33. E. F. Fmnu und R. R. French. Common rd fucrors in srock und bond renm~s 35 (1976) imply a simple test of whether the premiums explanatory returns suffice to describe the cross-section intercepts in the time-series portfolio returns should be indistinguishable Since the stock portfolios examine their intercepts first. We are especially mimicking returns S,CIB and HML. absorb the size and book-to-market in average returns, illustrated in table 2. We then examine bonds. Here the issue is whether average returns that are rejected by the flat average bond returns associated of average returns: the of excess returns from 0.’ a wide range of average interested with any set of regressions on the mimicking produce returns, we the in whether effects the intercepts predict for in different factor models patterns in table 2. 3.1. The cross-section oj’acerage stock returns R&f-RF - When the excess market return is the only explanatory the time-series regressions, the intercepts of Banz (1981). Except in the lowest-BE/ME smallest-size portfolios exceed those for the biggest by 0.22% to 0.37% per month. The intercepts are also related to book-to-market quintile, the intercepts increase with BE/ME; BE/ME quintile exceed those for the lowest by 0.25% to 0.76% per month. These results parallel the evidence in Fama and French (1992a) that, used alone, market fls leave the cross-sectional variation related to size and book-to-market equity. In fact, as in Fama and French (1992a), the simple relation return and /3 for the 25 stock portfolios return on /J yields a slo’pe of - 0.22 with a standard (1964)-Lintner (1965) model (/I suffices to describe the cross-section returns and the simple relation between /? and average return is positive) fares no better here than in our earlier paper. SMB and HML - The two-factor time-series returns on SMB and HML produce similar intercepts (table 9a). The two-factor regression intercepts per month) and close to or more than two standard that are similar in size support the conclusion in Fama and French (1992a) that size and book-to-market strong differences in average returns across stocks. But the large intercepts say that S.LfB and HML. do not explain the average premium over one-month bill returns. RM-RF, S.CfB, and H,LIL -Adding series regressions pushes the strong positive intercepts variable in for stocks (table 9a) show the size effect quintile. the intercepts for the equity. In every size for the highest- the intercepts in average stock returns that is between average of average used here is flat. A regression error of 0.31. The Sharpe of average regressions for the 25 stock portfolios are, however, large (around 0.5% errors from 0. Intercepts from the cross-section factors explain of excess stock regressions the also of stock returns the excess market return to the time- for stocks observed in the ‘This implication (1982). is only an approximation in the Ross (19761 model. Ser. for example. Shanken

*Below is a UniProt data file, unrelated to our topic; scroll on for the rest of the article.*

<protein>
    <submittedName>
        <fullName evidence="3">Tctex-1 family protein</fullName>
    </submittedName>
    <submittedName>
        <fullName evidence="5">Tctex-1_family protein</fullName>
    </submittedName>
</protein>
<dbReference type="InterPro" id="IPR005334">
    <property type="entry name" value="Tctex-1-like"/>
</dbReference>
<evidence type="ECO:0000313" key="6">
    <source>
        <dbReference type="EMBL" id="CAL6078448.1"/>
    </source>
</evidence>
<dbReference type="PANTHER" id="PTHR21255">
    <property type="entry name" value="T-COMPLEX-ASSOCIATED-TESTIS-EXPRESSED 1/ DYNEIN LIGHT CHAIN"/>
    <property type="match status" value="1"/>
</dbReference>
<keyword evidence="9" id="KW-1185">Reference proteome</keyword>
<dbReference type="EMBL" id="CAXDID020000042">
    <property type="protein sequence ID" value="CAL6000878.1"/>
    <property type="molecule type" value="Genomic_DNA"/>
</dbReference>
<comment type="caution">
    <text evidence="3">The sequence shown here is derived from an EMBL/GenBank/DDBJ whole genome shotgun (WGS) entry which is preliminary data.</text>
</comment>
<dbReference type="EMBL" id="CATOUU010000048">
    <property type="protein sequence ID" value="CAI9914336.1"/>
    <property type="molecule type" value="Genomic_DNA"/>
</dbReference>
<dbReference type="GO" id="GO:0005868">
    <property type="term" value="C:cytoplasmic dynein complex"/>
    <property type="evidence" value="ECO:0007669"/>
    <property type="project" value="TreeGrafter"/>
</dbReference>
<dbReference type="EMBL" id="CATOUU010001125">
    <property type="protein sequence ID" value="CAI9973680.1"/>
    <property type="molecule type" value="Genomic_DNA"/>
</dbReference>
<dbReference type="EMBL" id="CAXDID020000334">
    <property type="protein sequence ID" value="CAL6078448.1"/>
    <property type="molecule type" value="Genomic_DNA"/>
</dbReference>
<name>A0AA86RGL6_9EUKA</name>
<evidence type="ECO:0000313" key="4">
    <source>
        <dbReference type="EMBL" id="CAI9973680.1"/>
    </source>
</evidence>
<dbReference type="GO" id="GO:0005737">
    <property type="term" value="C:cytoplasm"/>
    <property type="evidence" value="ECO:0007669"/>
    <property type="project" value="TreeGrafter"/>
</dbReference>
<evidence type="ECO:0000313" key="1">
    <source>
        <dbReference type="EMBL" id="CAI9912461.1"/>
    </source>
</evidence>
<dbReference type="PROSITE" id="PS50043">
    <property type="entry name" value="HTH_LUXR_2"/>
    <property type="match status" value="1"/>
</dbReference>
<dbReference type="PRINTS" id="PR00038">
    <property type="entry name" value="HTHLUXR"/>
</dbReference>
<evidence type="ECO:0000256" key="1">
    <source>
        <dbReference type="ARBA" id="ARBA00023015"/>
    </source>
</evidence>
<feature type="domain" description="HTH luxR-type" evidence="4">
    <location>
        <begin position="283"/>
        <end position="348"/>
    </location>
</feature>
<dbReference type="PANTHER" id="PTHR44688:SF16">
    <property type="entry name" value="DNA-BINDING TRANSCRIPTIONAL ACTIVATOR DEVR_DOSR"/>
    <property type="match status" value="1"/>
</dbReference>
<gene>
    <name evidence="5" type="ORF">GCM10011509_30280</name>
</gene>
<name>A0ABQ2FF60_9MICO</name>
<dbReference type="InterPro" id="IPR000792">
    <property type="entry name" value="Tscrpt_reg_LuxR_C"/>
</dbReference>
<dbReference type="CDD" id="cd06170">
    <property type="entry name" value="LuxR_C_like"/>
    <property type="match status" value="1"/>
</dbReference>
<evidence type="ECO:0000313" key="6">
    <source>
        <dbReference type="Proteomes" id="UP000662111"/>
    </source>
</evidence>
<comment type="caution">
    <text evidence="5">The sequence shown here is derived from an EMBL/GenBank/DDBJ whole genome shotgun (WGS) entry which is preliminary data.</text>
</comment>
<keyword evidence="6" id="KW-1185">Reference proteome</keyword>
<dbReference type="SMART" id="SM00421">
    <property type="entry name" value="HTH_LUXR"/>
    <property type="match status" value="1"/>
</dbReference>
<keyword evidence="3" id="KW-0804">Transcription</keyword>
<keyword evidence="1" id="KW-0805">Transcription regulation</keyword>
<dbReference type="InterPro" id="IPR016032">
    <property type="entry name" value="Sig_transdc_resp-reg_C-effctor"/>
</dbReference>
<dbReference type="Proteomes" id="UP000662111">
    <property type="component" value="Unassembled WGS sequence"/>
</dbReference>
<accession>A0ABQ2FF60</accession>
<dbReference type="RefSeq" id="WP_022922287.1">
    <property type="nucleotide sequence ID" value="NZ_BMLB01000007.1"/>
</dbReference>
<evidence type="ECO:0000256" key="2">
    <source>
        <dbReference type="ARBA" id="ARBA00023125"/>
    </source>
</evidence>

34. equity: J uly 1963 IO December IYYI, High 3.1 I 2.87 3.03 3.35 2.53 1 .41 2.1 4 3.71 3.01 3.1 9 ~~ 2.X8 2.7Y 2.36 3.20 2.85 1 .89 3.01 2.61 2.91 2.1 9 4 1 .54 2.20 2.60 2.28 1 .96 2.35 I(4 1 .20 - 0.70 1 .n 2 1 .1 7 3 formed on size and book-to-market I .9Y I .05 - 1 .50 1 .27 0.73 1 .25 - 0.95 1 .73 1 .01 I.91 2 = (I + OI~‘ERM(I) + dDEF(f) + t$r) quintiles (ii) R(r) - RF(r) = u + ~[RM(I) - RF(r)] + ($0 equity (HE/ME) - 0.4Y - O .YO 1 .34 - 1 .00 - 0.50 0.75 0.93 1 .35 I.00 - 1 .1 2 Low 342 months.” Table Ya High 0.54 0.92 0.93 0.96 0.53 0.53 0.57 0.89 0.50 0.21 Book-to-market from excess stuck return regressions for 25 stuck purtfulios K(r) - W ’(r) 0.42 0.3’) 0.39 0.35 0.20 0.80 0.75 0.73 0.69 0.50 4 (i) 0.4’) - 0.07 0.77 0.60 0.25 0.30 0.36 0.23 t, 0.71 0.1 2 3 - 0.07 0.62 0.63 0.58 0.27 0.30 - 0.1 4 0.1 5 0.1 7 0.1 s 2 0.4 1 - 0.04 - 0. IX - 0. I6 0.34 0.34 - 0.22 - 0.05 0.35 0.31 Low lntrrceprs quinlile Size Sm all sm ;III Uig Big 3 4 2 3 4 2